THE FROGS by Aristophanes, Part 14
For you no lot or portion had got
in Queen Aphrodite.
Thank Heaven for that.
But ever on you and yours, my friend,
the mighty goddess mightily sat;
Yourself she cast to the ground at last.
O ay, that uncommonly pat.
You showed how cuckolds are made, and lo,
you were struck yourself by the very same fate.
But say, you cross-grained censor of mine,
how my Stheneboeas could harm the state.
Full many a noble dame, the wife
of a noble citizen, hemlock took,
And died, unable the shame and sin
of your Bellerophon-scenes to brook.
Was then, I wonder, the tale I told
of Phaedra's passionate love untrue?
Not so: but tales of incestuous vice
the sacred poet should hide from view,
Nor ever exhibit and blazon forth
on the public stage to the public ken.
For boys a teacher at school is found,
but we, the poets, are teachers of men.
We are hound things honest and pure to speak.
And to speak great Lycabettuses, pray,
And massive blocks of Parnassian rocks,
is that things honest and pure to say?
In human fashion we ought to speak.
Alas, poor witling, and can't you see
That for mighty thoughts and heroic aims,
the words themselves must appropriate be?
And grander belike on the ear should strike
the speech of heroes and godlike powers,
Since even the robes that invest their limbs
are statelier, grander robes than ours.
Such was my plan: but when you began,
you spoilt and degraded it all.
Your kings in tatters and rags you dressed,
and brought them on, a beggarly show,
To move, forsooth, our pity and ruth.
And what was the harm, I should like to know.
No more will a wealthy citizen now
equip for the state a galley of war.
He wraps his limbs in tatters and rags,
and whines he is "poor, too poor by far."
But under his rags he is wearing a vest,
as woolly and soft as a man could wish.
Let him gull the state, and he's off to the mart;
an eager, extravagant buyer of fish.
Moreover to prate, to harangue, to debate,
is now the ambition of all in the state.
Each exercise-ground is in consequence found
deserted and empty: to evil repute
Your lessons have brought our youngsters, and taught
our sailors to challenge, discuss, and refute
The orders they get from their captains and yet,
when I was alive, I protest that the knaves
Knew nothing at all, save for rations to call,
and to sing "Rhyppapae" as they pulled
through the waves.
And bedad to let fly from their sterns in the eye
of the fellow who tugged at the undermost oar,
And a jolly young messmate with filth to besmirch,
and to land for a filching adventure ashore;
But now they harangue, and dispute, and won't row
And idly and aimlessly float to and fro.
Of what ills is lie not the creator and cause?
Consider the scandalous scenes that he draws,
His bawds, and his panders, his women who give
Give birth in the sacredest shrine,
Whilst others with brothers are wedded and bedded,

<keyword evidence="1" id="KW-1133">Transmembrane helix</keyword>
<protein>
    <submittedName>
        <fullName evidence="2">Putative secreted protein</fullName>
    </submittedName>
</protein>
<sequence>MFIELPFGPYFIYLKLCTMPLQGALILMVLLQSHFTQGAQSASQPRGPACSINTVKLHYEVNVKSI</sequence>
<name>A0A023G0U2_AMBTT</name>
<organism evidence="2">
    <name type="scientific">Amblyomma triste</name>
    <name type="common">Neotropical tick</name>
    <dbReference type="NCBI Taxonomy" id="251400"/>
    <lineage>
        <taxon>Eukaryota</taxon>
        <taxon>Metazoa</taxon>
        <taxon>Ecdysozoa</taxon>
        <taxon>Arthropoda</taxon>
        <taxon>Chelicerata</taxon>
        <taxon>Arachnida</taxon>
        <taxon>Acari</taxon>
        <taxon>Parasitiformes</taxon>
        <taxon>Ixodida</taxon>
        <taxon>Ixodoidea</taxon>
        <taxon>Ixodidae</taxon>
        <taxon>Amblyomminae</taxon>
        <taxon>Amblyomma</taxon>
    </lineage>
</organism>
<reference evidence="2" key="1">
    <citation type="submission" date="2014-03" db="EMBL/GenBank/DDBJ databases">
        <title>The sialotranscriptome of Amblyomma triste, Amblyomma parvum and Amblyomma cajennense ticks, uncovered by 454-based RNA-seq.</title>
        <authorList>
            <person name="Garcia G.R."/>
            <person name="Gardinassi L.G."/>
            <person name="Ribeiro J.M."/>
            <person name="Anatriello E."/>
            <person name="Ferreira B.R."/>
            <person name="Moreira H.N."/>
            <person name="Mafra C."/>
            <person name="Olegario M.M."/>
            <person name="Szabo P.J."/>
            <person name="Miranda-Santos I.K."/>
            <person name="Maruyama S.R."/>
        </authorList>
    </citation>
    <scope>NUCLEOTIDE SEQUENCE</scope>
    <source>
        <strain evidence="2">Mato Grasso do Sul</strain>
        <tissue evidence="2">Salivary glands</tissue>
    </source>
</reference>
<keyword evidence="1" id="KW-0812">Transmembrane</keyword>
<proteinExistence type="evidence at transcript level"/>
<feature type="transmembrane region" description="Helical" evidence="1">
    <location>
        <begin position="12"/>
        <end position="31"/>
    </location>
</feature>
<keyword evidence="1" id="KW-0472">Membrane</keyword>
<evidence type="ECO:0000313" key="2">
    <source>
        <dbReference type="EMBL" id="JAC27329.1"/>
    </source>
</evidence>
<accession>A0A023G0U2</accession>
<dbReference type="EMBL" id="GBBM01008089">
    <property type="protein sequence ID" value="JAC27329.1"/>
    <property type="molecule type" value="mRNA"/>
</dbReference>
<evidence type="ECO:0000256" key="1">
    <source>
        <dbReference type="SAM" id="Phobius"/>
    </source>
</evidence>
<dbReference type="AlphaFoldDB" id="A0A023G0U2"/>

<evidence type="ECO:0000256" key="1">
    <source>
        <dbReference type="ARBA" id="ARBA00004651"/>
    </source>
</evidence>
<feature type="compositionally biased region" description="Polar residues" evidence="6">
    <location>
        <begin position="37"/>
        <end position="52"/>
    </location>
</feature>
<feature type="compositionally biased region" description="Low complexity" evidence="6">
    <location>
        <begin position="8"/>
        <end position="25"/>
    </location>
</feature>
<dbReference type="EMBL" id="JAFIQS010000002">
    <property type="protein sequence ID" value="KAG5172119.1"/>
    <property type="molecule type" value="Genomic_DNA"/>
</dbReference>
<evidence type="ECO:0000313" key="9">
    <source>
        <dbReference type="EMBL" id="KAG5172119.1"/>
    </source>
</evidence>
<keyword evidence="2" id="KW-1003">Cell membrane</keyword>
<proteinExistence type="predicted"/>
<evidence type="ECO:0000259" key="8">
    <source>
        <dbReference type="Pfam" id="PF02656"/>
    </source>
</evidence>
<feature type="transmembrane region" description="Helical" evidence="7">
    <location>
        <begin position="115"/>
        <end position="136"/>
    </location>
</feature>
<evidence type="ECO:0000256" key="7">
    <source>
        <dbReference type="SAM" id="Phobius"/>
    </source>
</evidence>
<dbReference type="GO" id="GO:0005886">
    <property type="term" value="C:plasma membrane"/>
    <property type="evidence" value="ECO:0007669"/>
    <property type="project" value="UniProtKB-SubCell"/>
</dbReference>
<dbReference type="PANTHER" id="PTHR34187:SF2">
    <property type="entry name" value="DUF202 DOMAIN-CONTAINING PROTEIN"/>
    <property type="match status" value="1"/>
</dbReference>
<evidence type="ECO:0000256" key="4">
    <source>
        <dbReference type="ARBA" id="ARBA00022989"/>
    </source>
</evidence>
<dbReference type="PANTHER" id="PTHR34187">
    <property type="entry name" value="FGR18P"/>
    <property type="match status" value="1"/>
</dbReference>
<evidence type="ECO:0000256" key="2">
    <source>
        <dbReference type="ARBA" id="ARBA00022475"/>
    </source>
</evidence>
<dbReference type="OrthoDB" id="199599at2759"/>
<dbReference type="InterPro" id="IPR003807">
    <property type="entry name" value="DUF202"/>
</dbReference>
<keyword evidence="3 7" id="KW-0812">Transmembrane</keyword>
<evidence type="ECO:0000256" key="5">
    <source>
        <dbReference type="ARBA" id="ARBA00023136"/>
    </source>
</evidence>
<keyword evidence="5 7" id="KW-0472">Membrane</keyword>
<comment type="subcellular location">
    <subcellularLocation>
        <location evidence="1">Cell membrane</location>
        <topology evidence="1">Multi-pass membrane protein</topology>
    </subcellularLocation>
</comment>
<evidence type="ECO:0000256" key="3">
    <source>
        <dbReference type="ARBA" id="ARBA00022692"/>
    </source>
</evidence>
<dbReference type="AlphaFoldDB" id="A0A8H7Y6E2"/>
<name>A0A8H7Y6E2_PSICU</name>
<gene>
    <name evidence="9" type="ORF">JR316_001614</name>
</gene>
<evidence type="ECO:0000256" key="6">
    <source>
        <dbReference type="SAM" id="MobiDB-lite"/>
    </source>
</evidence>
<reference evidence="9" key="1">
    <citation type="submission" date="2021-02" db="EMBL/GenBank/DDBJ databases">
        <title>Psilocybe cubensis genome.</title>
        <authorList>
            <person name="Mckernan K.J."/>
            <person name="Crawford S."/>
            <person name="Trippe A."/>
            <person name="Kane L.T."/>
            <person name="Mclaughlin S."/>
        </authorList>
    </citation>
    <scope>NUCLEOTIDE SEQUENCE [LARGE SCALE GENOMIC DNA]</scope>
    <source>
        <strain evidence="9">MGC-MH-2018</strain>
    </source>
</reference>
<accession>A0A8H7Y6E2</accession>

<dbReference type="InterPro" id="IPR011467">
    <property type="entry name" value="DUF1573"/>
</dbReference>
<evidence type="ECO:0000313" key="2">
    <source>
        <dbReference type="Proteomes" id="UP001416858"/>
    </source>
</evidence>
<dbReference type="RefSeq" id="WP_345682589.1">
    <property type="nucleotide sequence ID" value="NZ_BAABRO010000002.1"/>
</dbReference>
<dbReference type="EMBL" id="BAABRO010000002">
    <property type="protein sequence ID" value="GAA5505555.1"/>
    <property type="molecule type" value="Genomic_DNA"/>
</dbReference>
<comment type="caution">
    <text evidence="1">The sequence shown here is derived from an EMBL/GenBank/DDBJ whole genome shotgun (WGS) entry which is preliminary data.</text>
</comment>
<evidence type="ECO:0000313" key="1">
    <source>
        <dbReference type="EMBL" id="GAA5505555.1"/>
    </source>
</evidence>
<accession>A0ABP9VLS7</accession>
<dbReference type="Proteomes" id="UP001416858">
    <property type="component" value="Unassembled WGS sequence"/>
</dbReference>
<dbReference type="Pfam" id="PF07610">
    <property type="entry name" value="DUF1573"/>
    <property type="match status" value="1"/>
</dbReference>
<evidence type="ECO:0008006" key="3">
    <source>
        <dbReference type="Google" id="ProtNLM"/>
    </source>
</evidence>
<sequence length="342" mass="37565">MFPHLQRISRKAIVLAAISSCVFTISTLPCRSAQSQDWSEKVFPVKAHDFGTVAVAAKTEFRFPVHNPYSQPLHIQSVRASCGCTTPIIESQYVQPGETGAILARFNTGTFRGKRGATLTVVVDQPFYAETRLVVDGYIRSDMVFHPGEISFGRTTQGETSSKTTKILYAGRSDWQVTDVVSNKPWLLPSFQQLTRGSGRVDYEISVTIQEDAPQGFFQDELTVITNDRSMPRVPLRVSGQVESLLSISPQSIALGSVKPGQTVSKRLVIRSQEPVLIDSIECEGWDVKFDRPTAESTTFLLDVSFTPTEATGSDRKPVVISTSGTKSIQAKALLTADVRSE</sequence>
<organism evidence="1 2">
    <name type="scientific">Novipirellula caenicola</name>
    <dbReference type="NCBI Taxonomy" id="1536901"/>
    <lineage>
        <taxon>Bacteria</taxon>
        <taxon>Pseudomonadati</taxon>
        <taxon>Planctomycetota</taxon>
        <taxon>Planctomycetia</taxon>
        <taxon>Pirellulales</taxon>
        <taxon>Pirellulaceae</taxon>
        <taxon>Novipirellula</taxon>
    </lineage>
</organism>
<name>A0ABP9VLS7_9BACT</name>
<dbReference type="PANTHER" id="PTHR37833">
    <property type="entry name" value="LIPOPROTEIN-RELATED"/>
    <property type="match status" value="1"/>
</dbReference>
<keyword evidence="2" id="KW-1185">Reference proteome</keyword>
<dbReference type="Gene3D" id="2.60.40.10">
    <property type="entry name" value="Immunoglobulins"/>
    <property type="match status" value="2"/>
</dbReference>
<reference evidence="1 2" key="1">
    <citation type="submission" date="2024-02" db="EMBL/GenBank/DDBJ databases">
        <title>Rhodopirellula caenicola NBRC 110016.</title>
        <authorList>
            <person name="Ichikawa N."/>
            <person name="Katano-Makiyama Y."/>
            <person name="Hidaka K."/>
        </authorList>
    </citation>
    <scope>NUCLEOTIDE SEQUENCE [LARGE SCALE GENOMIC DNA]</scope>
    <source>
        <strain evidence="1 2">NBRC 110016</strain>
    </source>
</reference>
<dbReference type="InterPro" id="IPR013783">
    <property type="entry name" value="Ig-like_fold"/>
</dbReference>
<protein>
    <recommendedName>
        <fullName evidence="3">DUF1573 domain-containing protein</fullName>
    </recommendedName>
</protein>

And others opine
That "not to be living" is truly "to live."
And therefore our city is swarming to-day
With clerks and with demagogue-monkeys, who play
Their jackanape tricks at all times, in all places,
Deluding the people of Athens; but none
Has training enough in athletics to run
With the torch in his hand at the races.
By the Powers, you are right! At the PanATHENAea
I laughed till I felt like a potsherd to see
Pale, paunchy young gentleman pounding along,
With his head butting forward, the last of the throng,
In the direst of straits; and behold at the gates,
The Ceramites flapped him, and smacked him, and slapped him,
In the ribs, and the loin, and the flank, and the groin,
And still, as they spanked him, he puffed and he panted,
Till at one mighty cuff, he discharged such a puff
That he blew out his torch and levanted.
Dread the battle, and stout the combat,
mighty and manifold looms the war.
Hard to decide is the fight they're waging,
One like a stormy tempest raging,
One alert in the rally and skirmish,
clever to parry and foin and spar.
Nay but don't be content to sit
Always in one position only:
many the fields for your keen-edged wit.
On then, wrangle in every way,
Argue, battle, be flayed and flay,
Old and new from your stores display,
Yea, and strive with venturesome daring
something subtle and neat to say.
Fear ye this, that to-day's spectators
lack the grace of artistic lore,
Lack the knowledge they need for taking
All the points ye will soon be making?
Fear it not: the alarm is groundless:
that, be sure, is the case no more.
All have fought the campaign ere this:
Each a book of the words is holding;
never a single point they'll miss.
Bright their natures, and now, I ween,
Newly whetted, and sharp, and keen.
Dread not any defect of wit,
Battle away without misgiving,
sure that the audience, at least, are fit.
Well then I'll turn me to your prologues now,
Beginning first to test the first beginning
Of this fine poet's plays. Why he's obscure
Even in the enunciation of the facts.
Which of them will you test?
Many: but first
Give us that famous one from the Oresteia.
St! Silence all! Now, Aeschylus, begin.
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